Thursday, September 17, 2009

SIGNS OF THE CHANGING GERMANY : ON EXAMPLE OF THE DOMINIK BRUNNER MEMORIUM

SIGNS OF THE CHANGING GERMANY : ON EXAMPLE OF THE DOMINIK BRUNNER MEMORIUM



By Kevin Stoda, Germany



The German newspapers were impressed by the stillness and quiet that took place in the busy metros and regional train lines of the city of Munich around noon on Wednesday. The moments of stillness was part of a memorial for Dominik Brunner, a 50-year old, who was violently killed on the weekend when he tried to stop 4 children from being abused by dangerous ruffians in one of the subways of the Bavarian capital.



As a symbol of against the spiraling violence in cities and small towns in Germany , the crowds around Munich on September 16 took a moment of silence as the body of Dominik Brunner was laid to rest at that same moment in a graveside of that same south German City . The evangelical minister Christian Wendebourg emphasized at the funeral that Brunner will long be forgotten but his action in the face of violence to save others will live long as an example to very many others.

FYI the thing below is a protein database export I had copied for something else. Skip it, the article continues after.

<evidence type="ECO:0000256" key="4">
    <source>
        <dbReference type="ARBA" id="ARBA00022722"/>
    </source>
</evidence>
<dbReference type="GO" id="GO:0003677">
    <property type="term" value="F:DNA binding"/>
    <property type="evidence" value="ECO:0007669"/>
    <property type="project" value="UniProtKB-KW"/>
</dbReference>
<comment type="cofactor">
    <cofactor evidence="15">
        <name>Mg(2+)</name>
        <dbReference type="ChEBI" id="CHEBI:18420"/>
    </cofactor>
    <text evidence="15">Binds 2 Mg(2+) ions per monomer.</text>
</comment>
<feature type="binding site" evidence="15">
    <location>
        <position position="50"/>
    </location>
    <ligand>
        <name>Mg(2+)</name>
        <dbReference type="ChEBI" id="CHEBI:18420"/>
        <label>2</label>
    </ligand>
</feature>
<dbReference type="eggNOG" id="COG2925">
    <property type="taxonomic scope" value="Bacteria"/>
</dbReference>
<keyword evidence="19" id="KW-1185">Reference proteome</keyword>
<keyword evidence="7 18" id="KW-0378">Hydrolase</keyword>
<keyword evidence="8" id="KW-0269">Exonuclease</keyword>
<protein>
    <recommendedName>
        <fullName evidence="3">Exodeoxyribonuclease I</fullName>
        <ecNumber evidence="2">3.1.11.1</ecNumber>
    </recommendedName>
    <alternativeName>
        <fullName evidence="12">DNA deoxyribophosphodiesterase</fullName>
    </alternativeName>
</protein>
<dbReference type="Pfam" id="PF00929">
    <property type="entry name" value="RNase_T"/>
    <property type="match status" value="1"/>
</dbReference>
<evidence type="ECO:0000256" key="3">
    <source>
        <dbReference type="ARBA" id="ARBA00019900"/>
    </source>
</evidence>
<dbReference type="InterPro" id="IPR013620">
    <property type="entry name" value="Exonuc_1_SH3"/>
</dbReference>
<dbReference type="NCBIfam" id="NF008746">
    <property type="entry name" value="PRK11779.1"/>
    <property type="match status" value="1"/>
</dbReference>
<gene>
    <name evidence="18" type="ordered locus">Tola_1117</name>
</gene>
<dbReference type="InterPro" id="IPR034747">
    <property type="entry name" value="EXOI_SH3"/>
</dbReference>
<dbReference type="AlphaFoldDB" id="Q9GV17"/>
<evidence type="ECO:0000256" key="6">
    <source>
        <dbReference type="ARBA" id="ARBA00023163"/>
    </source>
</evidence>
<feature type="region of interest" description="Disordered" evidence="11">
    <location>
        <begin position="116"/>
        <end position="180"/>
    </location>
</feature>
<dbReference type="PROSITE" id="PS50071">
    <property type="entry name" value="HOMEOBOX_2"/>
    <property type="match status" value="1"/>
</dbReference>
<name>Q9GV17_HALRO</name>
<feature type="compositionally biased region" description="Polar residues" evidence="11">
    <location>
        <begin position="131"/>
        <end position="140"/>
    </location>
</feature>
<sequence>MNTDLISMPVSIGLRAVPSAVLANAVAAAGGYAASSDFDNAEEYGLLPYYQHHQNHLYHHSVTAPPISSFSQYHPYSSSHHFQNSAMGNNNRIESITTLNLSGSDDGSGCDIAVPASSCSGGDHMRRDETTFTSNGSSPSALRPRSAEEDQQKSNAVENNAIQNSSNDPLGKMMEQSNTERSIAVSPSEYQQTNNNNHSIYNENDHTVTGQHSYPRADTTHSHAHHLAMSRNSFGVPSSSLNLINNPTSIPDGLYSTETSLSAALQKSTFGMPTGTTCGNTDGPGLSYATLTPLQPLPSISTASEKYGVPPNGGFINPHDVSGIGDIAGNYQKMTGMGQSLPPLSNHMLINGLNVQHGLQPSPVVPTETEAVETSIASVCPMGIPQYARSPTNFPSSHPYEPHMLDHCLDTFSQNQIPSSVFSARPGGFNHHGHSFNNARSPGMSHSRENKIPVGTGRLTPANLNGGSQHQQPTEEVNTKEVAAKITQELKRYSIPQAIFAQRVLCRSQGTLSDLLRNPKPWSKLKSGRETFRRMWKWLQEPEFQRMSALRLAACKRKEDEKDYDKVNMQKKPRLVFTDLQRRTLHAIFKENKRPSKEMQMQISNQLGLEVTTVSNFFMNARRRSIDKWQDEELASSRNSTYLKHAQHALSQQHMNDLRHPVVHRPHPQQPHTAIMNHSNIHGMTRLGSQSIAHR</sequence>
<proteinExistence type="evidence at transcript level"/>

The two youth who beat Brunner to death on Saturday in front of nearly 20 passersby—i.e. who did not intervene to save him—have been a great source of debate and discussion in the news, politics, on talk shows, and in police stations around Germany . Some are calling for tougher sentences as justice. Others are simply calling for more presences of police—as opposed to TV cameras in the streets and subways of cities. Others blame parents for raising “monsters”. Others are calling for more civil courage nationally.





FISHING MAFIA ON RHINE RIVER ?